"Use Freedan, for God's sakes...look, you've got to go a lot longer of a way around but you're not gonna beat the fuckin' vampires unless you use Freedan. NO, you can't use Will, he....JUST SHUT UP AND USE FREEDAN WOULD YOU! Here, give me the controller..."

Illusion of Gaia, or Illusion of Time as it was known is Europe, was the second game in the trilogy of "Soul Blazer" games for the Super Nintendo. To this day I've never played it's prequel ("Soul Blazer") or it's sequel ("Terranigma"), but it's the only video game that has ever effected me the way it did. In this game, the player takes control of Will, a young boy from the town of South Cape. He is an orphan who lives with his grandparents because his explorer father died in a mysterious accident at an ancient tower. Less "Final Fantasy" and more "Legend of Zelda," Illusion of Gaia featured insane (for the time) graphics and play control that was a step and a staircase above similar crapholes like Square's "Secret of Evermore" offering. Come to think of it, it might've had crappy graphics and it might've sucked more than the Captain Planet game. But I love it with all my heart.

David was proud of Illusion of Gaia...he was only a few years older than me, but it was his first "pre-ordered" game. Nowadays you can pre-order overrated shit like "Conker's Bad Fur Day" or other games that make me want to stick my head between my legs and vomit into my ass and get free action figures, free playing cards, free vacations to Tahoe, whatever. David's Mom worked at K-Mart so he pre-ordered the game and got an "Illusion of Gaia" T-shirt. He wore it every day for the first two weeks he had it until his Mom made him take it off. She washed it, and he wore it for two more weeks. Illusion of Gaia took a firm place on his priority list, and he did everything in his power to complete the game...perfectly. Kill everything, collect every gem, follow every supporting character, find every secret. It was an obsession. A really fun obsession.

And it brought David and I together. He'd sit there Indian style in front of the television pounding away at the enemies with his purple flute (which, unfortunately, is not a actually have to hit enemies with a purple flute) and I'd sprawl out on the old felt couch to cheer him on.

Dave owned the game until he got to the vampires.

In the game there are these portals to Dark Space, in which Gaia (who might've just been an illusion) can save your game and record you. In these Dark Spaces Will (the game's I'm-young-but-I-can-still-BE-A-HERO hero) can also utilize one of his unique talents, which is to transform into one of two other characters. Freedan is a Dark Knight, who has more attack power than Will, and a longer reach. Eventually you get the power to turn into the being called Shadow, who is very useful, and even more powerful than Freedan. The player can use either of these characters to solve the countless puzzles in the game, which mostly involve pushing or pulling things or killing a monster. But more importantly, if you want to defeat some of the tougher stages you've GOT to use them. It's a really easy game. Except, y'know, for the vampires.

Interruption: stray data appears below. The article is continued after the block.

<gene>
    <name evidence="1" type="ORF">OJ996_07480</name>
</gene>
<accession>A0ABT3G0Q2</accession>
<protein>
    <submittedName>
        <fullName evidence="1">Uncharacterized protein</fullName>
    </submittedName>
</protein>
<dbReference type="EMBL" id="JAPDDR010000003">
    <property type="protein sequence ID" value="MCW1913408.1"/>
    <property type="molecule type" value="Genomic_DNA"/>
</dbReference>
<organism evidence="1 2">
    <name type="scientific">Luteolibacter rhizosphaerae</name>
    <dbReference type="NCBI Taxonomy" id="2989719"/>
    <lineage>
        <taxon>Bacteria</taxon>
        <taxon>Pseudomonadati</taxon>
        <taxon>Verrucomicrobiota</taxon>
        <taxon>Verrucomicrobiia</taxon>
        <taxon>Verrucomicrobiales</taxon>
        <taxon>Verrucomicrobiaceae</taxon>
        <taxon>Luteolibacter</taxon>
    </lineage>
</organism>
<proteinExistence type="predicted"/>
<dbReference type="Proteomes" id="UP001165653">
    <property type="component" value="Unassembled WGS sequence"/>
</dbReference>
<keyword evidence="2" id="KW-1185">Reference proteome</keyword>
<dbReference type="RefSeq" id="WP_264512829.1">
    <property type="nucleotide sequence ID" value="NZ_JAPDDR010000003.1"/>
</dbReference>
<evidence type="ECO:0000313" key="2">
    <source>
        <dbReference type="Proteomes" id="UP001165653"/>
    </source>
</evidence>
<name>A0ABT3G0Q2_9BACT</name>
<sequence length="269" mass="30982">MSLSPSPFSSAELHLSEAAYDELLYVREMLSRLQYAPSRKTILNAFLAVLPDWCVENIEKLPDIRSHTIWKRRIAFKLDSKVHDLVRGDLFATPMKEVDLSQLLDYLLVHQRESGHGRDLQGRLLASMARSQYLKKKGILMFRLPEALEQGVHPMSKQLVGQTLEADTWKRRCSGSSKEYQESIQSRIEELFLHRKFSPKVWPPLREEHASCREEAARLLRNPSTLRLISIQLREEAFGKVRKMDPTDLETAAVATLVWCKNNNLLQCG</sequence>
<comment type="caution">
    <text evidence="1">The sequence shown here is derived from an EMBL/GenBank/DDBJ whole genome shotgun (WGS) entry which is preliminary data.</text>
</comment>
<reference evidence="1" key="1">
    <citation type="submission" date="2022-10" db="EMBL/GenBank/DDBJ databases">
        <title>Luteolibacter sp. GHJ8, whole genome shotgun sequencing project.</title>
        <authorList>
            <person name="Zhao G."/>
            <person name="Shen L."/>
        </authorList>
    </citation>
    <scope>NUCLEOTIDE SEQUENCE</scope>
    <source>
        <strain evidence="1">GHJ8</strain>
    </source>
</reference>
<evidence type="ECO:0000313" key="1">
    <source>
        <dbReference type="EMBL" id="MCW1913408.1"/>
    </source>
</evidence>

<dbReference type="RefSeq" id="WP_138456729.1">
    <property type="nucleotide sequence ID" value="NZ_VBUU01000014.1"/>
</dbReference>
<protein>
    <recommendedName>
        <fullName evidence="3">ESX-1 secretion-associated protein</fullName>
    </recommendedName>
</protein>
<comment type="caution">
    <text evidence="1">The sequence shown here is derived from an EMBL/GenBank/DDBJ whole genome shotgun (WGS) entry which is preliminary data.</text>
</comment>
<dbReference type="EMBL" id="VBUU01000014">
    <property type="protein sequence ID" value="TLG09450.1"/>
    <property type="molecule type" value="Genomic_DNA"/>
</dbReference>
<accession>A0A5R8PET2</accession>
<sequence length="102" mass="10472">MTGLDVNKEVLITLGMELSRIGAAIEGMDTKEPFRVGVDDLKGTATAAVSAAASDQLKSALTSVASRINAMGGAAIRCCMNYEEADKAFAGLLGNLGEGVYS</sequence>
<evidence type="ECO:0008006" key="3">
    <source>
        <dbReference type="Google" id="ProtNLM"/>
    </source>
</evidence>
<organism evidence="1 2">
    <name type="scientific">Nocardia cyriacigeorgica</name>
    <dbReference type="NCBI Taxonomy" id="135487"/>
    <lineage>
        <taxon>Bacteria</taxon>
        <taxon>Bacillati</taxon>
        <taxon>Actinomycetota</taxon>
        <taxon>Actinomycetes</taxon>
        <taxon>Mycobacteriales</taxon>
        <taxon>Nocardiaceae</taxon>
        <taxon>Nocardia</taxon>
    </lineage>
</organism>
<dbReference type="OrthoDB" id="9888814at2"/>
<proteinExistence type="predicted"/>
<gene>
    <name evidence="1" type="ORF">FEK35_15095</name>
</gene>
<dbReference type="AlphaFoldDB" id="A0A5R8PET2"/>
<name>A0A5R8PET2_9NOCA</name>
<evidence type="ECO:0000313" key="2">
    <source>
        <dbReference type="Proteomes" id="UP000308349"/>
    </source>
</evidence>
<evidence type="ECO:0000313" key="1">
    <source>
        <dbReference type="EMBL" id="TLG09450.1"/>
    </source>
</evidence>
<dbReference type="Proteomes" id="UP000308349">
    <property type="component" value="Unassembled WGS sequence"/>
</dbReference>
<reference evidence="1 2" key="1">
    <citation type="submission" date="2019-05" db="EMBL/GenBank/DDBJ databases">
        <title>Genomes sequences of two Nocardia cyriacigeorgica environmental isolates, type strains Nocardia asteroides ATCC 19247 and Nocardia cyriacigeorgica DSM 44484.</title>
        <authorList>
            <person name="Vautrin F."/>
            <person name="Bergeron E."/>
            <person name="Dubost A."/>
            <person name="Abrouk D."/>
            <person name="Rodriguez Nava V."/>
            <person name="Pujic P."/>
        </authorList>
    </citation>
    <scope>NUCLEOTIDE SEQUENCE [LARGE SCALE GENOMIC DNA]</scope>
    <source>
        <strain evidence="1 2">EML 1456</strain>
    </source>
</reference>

That's two paragraphs that ended with something about how hard the "vampires" are. I guess I should explain. The game takes you all over the world...into forests, through the Great Wall of China (no kidding), into a palace floating in the sky, into space ... so it's not a surprise that the bosses in the game are out of this world. Giant worms, Fire Gods who are so big that you can only see their head, huge birds (who may or may not want to sodomize you), Illusion of Gaia has every video game standard covered. The toughest of these bosses are "Jack and Silvana," two vampires who've kidnapped one of your friends and challenge you to rescue him.

David couldn't beat the vampires or save the kid's life. They tie your friend to a bomb in the middle of the screen so you've got a time even when Dave did GREAT and smoked the vampires he never had enough time to run over and save the kid. It drove him crazy, he almost broke the television three very crucial times by hurling the Super Nintendo controller at the screen. They really ARE hard, too, especially considering that they're thrown in unexpectedly into an otherwise easy game.

I screamed at Dave to turn into Freedan (the dark night) and slash them to death, but he was determined to beat them with his purple fluted little boy. It never made sense, but I guess it was a feeling of accomplishment.

The days went on like this, with Dave cutting the machine on, getting beaten by the vampires, having his friend get blown up, and throwing a controller fastball into the television set. Weeks went by. Eventually, he did what he didn't want to do.

He gave up.